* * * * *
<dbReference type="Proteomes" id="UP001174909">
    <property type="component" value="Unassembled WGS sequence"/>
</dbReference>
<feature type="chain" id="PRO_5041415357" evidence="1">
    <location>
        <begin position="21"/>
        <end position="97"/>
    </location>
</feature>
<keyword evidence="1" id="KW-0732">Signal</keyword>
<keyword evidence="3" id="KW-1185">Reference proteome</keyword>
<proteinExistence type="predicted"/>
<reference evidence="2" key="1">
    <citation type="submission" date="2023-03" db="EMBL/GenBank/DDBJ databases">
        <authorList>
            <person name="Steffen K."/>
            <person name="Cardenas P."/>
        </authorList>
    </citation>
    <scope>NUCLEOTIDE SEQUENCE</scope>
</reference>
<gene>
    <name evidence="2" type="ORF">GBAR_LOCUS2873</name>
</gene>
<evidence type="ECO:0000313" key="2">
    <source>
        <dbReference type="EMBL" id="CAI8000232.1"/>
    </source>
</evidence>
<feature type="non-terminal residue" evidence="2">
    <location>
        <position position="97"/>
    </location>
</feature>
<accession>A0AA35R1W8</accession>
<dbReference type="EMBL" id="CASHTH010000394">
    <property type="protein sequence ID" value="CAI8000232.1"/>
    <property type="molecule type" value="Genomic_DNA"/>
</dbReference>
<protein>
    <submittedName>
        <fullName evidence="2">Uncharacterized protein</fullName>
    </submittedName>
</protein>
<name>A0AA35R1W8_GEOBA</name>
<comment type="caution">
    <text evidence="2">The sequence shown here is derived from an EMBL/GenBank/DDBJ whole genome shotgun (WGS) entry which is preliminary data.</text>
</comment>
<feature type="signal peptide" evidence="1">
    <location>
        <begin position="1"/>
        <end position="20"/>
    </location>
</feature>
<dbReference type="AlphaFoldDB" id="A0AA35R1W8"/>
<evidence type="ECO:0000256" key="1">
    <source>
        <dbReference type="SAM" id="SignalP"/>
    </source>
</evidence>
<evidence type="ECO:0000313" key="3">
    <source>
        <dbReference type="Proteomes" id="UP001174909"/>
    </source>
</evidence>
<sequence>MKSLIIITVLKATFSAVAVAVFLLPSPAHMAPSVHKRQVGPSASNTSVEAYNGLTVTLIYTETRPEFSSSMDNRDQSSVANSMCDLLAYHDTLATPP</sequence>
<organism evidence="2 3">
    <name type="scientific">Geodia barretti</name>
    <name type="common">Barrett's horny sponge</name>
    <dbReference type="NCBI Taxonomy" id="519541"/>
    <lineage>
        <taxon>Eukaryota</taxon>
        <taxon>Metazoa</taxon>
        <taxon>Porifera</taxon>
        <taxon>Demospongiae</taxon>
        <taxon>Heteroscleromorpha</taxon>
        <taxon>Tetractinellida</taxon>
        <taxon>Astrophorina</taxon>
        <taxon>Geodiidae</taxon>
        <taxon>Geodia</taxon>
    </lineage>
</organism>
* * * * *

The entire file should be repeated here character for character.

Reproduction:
<dbReference type="Proteomes" id="UP001174909">
    <property type="component" value="Unassembled WGS sequence"/>
</dbReference>
<feature type="chain" id="PRO_5041415357" evidence="1">
    <location>
        <begin position="21"/>
        <end position="97"/>
    </location>
</feature>
<keyword evidence="1" id="KW-0732">Signal</keyword>
<keyword evidence="3" id="KW-1185">Reference proteome</keyword>
<proteinExistence type="predicted"/>
<reference evidence="2" key="1">
    <citation type="submission" date="2023-03" db="EMBL/GenBank/DDBJ databases">
        <authorList>
            <person name="Steffen K."/>
            <person name="Cardenas P."/>
        </authorList>
    </citation>
    <scope>NUCLEOTIDE SEQUENCE</scope>
</reference>
<gene>
    <name evidence="2" type="ORF">GBAR_LOCUS2873</name>
</gene>
<evidence type="ECO:0000313" key="2">
    <source>
        <dbReference type="EMBL" id="CAI8000232.1"/>
    </source>
</evidence>
<feature type="non-terminal residue" evidence="2">
    <location>
        <position position="97"/>
    </location>
</feature>
<accession>A0AA35R1W8</accession>
<dbReference type="EMBL" id="CASHTH010000394">
    <property type="protein sequence ID" value="CAI8000232.1"/>
    <property type="molecule type" value="Genomic_DNA"/>
</dbReference>
<protein>
    <submittedName>
        <fullName evidence="2">Uncharacterized protein</fullName>
    </submittedName>
</protein>
<name>A0AA35R1W8_GEOBA</name>
<comment type="caution">
    <text evidence="2">The sequence shown here is derived from an EMBL/GenBank/DDBJ whole genome shotgun (WGS) entry which is preliminary data.</text>
</comment>
<feature type="signal peptide" evidence="1">
    <location>
        <begin position="1"/>
        <end position="20"/>
    </location>
</feature>
<dbReference type="AlphaFoldDB" id="A0AA35R1W8"/>
<evidence type="ECO:0000256" key="1">
    <source>
        <dbReference type="SAM" id="SignalP"/>
    </source>
</evidence>
<evidence type="ECO:0000313" key="3">
    <source>
        <dbReference type="Proteomes" id="UP001174909"/>
    </source>
</evidence>
<sequence>MKSLIIITVLKATFSAVAVAVFLLPSPAHMAPSVHKRQVGPSASNTSVEAYNGLTVTLIYTETRPEFSSSMDNRDQSSVANSMCDLLAYHDTLATPP</sequence>
<organism evidence="2 3">
    <name type="scientific">Geodia barretti</name>
    <name type="common">Barrett's horny sponge</name>
    <dbReference type="NCBI Taxonomy" id="519541"/>
    <lineage>
        <taxon>Eukaryota</taxon>
        <taxon>Metazoa</taxon>
        <taxon>Porifera</taxon>
        <taxon>Demospongiae</taxon>
        <taxon>Heteroscleromorpha</taxon>
        <taxon>Tetractinellida</taxon>
        <taxon>Astrophorina</taxon>
        <taxon>Geodiidae</taxon>
        <taxon>Geodia</taxon>
    </lineage>
</organism>